Refugee Camp in Burma Credit: Andrew Day Photography
Aberdeen, Scotland: The Global Minorities Alliance University of Aberdeen student society is organising a photo exhibition during student festival, held from the 26th – 30th October on campus to highlight events beyond the usual focus of the media and our TV screens. The daily lives of refugees fleeing persecution, wars and conflicts from Burmese state oppression to the refugee crisis at the heart of Europe will be exhibited through art and photography.
The event will engage the wider student community in Aberdeen, and is also open to the public. The society is promoting the event and encouraging people to share the invitation with their friends and family.
‘It is just a small gesture of our contribution towards this huge crisis that we as students at Aberdeen University care about, and we are thankful for the contributions of the artists for a good cause’ said the secretary of the society, Salla Hänninen, who studies sociology with politics and International relations at the university.
In recent past, more people have been killed in the name of religion than for any other thing in the world. Religion has become a symbol of death, terror and agony. Subsequently, a recent Pew Research “Changing U.S. Religious Landscape” shows the decline of religious affiliation in the United States. The study finds there are more adults who consider themselves ‘unaffiliated’ with any other form of religion than those who subscribe to a certain faith. This bludgeoning disaffection and disenchantment is partly the product of what we witness in the world around us – terror in the name of religion.
“Humanitarian crises fuelled by waves of terror, intimidation, and violence have engulfed an alarming number of countries over the past year”, maintains Commissioner Dr Katrina Lantos Swett of the United States Commission on International Religious Freedom (USCIRF).
In its 2015 annual report the USCIRF catalogues the horrors of religious led terror groups and their affiliates affecting millions of lives around the world. This axis of death and destruction of sheer human lives continues to haunt innocent children, women and men of all faiths around the world.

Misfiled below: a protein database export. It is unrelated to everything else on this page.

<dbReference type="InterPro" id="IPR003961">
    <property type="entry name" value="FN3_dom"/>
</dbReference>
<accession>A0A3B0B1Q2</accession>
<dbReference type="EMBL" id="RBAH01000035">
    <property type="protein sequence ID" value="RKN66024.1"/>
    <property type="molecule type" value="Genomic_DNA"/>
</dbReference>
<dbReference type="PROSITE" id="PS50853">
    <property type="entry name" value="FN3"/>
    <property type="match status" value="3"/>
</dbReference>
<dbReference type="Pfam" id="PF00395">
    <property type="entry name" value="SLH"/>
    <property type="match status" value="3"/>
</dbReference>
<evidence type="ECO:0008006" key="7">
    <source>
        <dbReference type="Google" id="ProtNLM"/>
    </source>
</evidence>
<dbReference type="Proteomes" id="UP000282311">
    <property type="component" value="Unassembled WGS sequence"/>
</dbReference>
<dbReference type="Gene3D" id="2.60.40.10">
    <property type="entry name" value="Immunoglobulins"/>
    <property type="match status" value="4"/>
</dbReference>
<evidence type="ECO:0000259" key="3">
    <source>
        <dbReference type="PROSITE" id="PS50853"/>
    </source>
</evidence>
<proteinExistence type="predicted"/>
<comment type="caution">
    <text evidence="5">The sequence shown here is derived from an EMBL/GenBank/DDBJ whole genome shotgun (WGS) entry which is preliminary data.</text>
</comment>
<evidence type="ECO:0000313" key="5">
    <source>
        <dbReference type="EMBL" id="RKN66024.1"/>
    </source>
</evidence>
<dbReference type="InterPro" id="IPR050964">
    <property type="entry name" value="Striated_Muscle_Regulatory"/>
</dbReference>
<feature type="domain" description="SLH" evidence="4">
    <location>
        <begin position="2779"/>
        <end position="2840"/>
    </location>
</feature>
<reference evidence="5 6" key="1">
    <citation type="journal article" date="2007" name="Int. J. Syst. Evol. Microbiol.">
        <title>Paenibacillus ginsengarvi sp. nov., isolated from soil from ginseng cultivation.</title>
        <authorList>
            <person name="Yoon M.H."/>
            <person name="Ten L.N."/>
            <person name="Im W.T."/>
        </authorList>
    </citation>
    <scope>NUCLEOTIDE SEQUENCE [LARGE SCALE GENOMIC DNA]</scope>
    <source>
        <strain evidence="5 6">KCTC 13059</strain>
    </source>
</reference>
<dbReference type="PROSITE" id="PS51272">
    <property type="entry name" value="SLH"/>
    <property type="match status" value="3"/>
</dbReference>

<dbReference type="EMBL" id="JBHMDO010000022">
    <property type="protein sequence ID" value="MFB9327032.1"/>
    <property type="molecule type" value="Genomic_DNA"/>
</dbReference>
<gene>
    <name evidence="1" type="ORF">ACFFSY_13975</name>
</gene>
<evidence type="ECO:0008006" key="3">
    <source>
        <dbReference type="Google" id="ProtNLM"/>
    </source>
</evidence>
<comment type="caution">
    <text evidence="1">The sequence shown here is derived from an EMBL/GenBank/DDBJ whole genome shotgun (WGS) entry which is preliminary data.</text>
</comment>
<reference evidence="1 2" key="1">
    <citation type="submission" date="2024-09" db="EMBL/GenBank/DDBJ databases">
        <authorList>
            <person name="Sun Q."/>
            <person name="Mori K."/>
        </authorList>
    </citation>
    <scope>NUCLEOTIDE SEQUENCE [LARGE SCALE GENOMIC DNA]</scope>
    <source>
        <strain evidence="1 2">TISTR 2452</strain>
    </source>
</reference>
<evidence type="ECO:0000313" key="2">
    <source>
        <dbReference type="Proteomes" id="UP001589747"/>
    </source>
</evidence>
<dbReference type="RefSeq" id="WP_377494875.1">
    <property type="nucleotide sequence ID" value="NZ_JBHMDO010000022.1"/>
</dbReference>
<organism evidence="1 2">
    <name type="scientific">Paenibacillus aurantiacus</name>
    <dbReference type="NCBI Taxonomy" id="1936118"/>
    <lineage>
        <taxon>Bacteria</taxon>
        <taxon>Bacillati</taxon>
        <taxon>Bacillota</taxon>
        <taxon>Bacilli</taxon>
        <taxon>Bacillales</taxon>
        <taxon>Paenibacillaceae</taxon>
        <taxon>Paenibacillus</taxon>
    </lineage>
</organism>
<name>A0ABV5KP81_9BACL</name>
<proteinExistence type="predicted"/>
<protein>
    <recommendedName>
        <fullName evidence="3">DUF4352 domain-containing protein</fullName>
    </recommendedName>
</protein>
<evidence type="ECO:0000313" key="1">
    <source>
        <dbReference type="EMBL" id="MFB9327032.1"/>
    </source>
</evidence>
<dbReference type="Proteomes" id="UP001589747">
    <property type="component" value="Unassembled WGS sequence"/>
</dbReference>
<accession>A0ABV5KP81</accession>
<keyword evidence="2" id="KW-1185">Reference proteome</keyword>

Leader of the Central Council of Yezidis in Germany, Telim Tolan formed a task force with a delegation of doctors from the association “Kurdish Doctors in Germany” and a ZDF (German public TV station) camera team, travelling through the refugee camps in South Kurdistan since 18th August 2014. On behalf of the leading commission of Yezidi organizations, Tolan collects information on the current status in Northern Iraq.
After having seen touching but somewhat reassuring images in the Turkish part of Kurdistan, the task force moved on to South Kurdistan where they observed a dramatic change in the situation. Contrary to what is reported by some bigger media representatives or relief agencies, the situation in Northern Iraq is a disaster. Refugees with just enough food to stay alive and some form of shelter are considered lucky.
Telim Tolan continued his journey together with Kovan Khanki, Yezidi lectuerer at the University of Dohuk. On 20thAugust they arrived in Derebun, a village 10kms to the east of Zakho, currently accomodating 45,000 refugees. 40,000 of those are living in a camp that has already exhausted all its capacities. The other 5,000 are living on the streets. Deeply concerned about these suffering human beings, the task force moved on to Xanik where they saw another 65,000 refugees camping on the streets, in schools, and abandoned buildings or construction sights. The journey on the next day to Shariya, a small place with about 25,000 refugees could only yield a repetition of these images. Meetings with the refugees were intense and the stories they heard in every place were gruesome. Surely, Tolan and Khanki would have seen similar images in many other places of South Kurdistan.